5. Hold people accountable to their peers. The secret to mastering the unprecedented challenges of the wiki world is to make sure that no one in the organization has the authority to kill a good idea or keep a bad idea alive. Holding people accountable to peers rather than supervisors enables the collaboration necessary for speed and innovation.
Collins provides 50 concrete practices to help implement these disciplines and transition your thinking from controller to facilitator. Not everything here is new but what Wiki Management does extremely well, is to guide you through the often counterintuitive thinking that underlies collaborative leadership. It’s leadership that allows people to flourish and can help to detoxify the working environment.

Quote 
Wiki Management is an important book. Rod Collins writes, “The most difficult adjustment for managers as they embrace the five disciplines of Wiki Management is coming to terms with their new role as the facilitators and catalysts of effective peer-to-peer collaboration. Organizations can become incredibly effective when the sovereignty of the supervisor is diminished.”

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Posted by Michael McKinney at 10:38 PM
| Comments (0) | Management

01.08.14

5 Leadership Lessons: Amplified Leadership

5 Leadership Lessons
Amplified Leadership by Dan Reiland is about developing leaders. While it is written with a church audience in mind, the principles and values work in other arenas as well. It deserves a wider audience. He places the development of leaders into a five-step process: Establish a Relationship, Engage a Follower, Embrace a Team, Coach an Apprentice, and finally, Mentor a New Leader. Here are five lessons from his book:

1  Leaders with character do not set themselves above the people. They roll up their sleeves, get involved, and show the way. Those of us who are leaders are the models, the ones people look to as examples. So we must live in a way that is worthy of the high calling of leadership.

2  It is often said that true community requires authenticity. But it’s also true that you can’t express authenticity outside of community. Authenticity requires healthy relationships. As a leader, you need a small group of friends, perhaps three to five, who give you absolute permission to be yourself at all times. If you get “off track” in some way, someone in the group will be there to let you know. This increases your ability to be self-aware and improves your comfort level with your true self. This honest and healthy feedback from your circle of friends will give you confidence to express yourself without fear when you are in less familiar territory—a place leaders know all too well.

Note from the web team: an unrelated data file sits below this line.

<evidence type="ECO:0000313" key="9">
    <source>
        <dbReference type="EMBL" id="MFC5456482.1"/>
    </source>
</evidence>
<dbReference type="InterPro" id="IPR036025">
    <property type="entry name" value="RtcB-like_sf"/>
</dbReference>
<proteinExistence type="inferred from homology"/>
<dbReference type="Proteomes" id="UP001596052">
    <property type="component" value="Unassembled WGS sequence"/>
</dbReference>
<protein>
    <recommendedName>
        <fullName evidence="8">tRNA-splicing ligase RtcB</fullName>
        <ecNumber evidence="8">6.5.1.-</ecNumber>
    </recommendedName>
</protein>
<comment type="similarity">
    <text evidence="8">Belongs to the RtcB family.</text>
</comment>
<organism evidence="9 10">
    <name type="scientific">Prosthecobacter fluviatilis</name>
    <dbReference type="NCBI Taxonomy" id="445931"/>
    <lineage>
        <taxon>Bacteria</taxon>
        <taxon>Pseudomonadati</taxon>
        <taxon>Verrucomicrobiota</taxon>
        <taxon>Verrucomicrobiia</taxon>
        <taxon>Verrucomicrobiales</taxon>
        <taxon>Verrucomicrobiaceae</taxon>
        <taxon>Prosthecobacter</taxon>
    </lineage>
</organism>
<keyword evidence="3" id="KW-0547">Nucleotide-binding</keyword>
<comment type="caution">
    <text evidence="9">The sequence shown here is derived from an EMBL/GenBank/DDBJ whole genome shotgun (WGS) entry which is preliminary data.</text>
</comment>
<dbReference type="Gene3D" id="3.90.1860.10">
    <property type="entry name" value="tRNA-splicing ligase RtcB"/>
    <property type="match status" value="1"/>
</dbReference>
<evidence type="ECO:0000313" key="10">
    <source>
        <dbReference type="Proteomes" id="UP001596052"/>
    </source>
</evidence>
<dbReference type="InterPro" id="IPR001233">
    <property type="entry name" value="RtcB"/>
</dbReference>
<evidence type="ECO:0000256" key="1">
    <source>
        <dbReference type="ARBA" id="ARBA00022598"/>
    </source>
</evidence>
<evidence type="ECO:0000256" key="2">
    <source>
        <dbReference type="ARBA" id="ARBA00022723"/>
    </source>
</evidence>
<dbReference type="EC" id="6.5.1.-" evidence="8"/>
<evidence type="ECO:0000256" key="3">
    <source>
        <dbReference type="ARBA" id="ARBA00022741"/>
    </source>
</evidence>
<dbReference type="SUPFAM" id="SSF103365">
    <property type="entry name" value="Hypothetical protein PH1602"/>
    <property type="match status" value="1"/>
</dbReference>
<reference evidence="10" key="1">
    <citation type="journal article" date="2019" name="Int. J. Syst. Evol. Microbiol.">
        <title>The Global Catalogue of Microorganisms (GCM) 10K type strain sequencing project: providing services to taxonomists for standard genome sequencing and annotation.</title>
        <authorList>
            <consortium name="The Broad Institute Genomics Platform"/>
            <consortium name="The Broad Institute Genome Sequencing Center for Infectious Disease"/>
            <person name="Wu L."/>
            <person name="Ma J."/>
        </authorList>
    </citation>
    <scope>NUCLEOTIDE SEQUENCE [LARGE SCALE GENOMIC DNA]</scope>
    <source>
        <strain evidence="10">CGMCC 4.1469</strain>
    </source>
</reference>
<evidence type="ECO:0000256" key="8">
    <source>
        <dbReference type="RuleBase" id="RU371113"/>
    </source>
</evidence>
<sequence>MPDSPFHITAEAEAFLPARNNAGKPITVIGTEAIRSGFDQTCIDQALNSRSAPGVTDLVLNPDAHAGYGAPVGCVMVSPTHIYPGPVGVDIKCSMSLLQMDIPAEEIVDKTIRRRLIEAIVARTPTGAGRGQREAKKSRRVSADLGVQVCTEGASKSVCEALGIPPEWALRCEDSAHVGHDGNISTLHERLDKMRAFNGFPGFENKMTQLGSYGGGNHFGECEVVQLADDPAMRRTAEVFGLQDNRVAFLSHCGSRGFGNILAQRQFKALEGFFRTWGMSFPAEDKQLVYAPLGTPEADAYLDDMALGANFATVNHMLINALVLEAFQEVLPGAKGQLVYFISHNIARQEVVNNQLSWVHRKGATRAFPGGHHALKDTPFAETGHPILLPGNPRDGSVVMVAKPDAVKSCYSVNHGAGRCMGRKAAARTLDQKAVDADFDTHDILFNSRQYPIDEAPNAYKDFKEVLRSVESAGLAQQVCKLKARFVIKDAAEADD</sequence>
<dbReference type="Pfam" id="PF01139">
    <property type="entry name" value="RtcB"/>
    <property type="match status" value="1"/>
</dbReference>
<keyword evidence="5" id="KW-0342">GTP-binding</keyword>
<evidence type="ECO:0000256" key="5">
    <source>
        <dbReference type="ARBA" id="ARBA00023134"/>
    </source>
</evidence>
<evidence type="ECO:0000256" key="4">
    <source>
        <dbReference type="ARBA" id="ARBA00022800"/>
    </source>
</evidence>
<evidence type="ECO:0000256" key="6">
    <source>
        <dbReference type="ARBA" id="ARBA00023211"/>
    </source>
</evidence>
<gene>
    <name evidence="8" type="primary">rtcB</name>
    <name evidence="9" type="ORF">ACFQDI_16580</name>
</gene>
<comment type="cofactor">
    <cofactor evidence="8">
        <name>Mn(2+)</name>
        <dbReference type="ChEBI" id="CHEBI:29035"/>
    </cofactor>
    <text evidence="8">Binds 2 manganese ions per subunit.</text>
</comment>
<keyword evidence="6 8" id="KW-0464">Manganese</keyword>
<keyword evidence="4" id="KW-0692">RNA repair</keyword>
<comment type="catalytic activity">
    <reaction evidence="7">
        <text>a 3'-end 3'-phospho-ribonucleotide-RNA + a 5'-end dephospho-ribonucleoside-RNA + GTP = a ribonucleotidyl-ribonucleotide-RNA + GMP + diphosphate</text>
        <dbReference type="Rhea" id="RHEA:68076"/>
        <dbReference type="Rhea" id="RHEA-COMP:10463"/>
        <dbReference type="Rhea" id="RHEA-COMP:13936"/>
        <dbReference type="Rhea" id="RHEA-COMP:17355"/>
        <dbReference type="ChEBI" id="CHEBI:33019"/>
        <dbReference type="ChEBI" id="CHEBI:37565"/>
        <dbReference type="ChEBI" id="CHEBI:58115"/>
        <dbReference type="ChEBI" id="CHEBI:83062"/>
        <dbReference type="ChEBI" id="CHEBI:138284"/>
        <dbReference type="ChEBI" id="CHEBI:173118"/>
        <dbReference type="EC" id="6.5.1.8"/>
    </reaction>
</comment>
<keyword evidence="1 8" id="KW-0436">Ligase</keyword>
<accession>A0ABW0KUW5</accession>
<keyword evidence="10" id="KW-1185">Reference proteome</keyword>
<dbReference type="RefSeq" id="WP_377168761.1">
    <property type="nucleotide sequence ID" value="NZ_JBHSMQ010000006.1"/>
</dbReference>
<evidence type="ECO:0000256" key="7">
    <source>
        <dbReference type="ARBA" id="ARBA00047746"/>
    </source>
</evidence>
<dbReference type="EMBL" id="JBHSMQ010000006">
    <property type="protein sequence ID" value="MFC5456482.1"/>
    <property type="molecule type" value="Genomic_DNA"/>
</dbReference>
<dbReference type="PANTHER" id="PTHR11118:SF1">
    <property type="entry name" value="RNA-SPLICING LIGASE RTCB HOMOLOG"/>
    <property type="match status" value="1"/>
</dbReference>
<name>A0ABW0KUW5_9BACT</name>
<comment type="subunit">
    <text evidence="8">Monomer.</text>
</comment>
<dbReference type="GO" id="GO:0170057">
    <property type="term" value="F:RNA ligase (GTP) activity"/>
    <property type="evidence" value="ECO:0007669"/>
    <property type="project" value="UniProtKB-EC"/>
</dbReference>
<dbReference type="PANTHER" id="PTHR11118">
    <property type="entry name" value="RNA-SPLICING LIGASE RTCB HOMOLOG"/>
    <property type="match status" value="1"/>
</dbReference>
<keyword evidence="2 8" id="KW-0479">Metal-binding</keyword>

3  Great partnerships have a way of purifying leaders’ motives. To make a partnership work, leaders must set their agendas aside (not the vision, but any personal agendas). Wise leaders remain open to new ways of doing things and are gracious enough to accept that things will not always go their way. This is what you have to give up to go up. If you let other strong leaders on the team, they will have differing opinions. And if they are putting great ideas on the table, you would be wise to consider them. You won’t always get the credit or public attention when you participate in a partnership. But receiving credit should not be your goal. In fact, I hope your ministry develops such a strong culture of giving credit away that it becomes second nature for your team members to celebrate other leaders’ contribution over their own.

4  I’m passionate about mentoring others. That’s what good leaders do. They teach others how to lead. It doesn’t matter if you mentor ten leaders or hundreds in your lifetime. What matters is that you mentor someone. Are you investing in any new leaders? If so, how are you making a difference in their lives? Will someone lead better because of you?

5  Leaders who are good at developing others make an intentional effort to keep improving personally. They keep the fire inside hot. You may have years of experience and be well beyond the level of the person you are mentoring, but eventually you will have little to offer if you stop growing as a leader. If you don’t keep the fires hot, your “leadership balloon” is going to come down. Do you reinvent yourself? Reinventing yourself is about staying out of a comfort zone. Any leader can fall into this place of comfort if he is not growing, stretching, learning, and changing. It is lethal to a leader when everything is balanced, stable, known, and in pleasant symmetry.

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All of these lessons underscore the need for a leader to be able to develop and maintain good relationships. Not only is leadership about relationships, but the ability to maintain good relationships helps to draw a leader outside of themselves and consider the needs and gifts of others. If we are not surrounded by good relationships our leadership quickly narrows down to and stagnates around our own thoughts. Selfish thoughts then rule our decision making.

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Posted by Michael McKinney at 01:10 AM
| Comments (0) | Five Lessons

01.06.14

Booknotes: 14 Ideas from The Power of Something Stupid

BooknotesThe Power of Starting Something Stupid is about finding the courage to do the things you don’t feel you are ready to do. Author Richie Norton explains that life-changing ideas are often tragically mislabeled stupid. What if the key to success, creativity, and fulfillment in your life lies in the potential of those stupid ideas? Stupid is the New Smart—the common denominator for success, creativity, and innovation in business and life. The New Smart is having the ability to discern when the label of "stupid" is masking a smart idea.
  1. “Wouldn't it be amazing if you could travel into the future, see where you messed up, and then go back in time to rearrange things in order to make your future better? You can. If you can foresee regret, you can mind-travel to the future. If you can train yourself to mind-travel effectively, you can intentionally affect your future by doing something about it today.”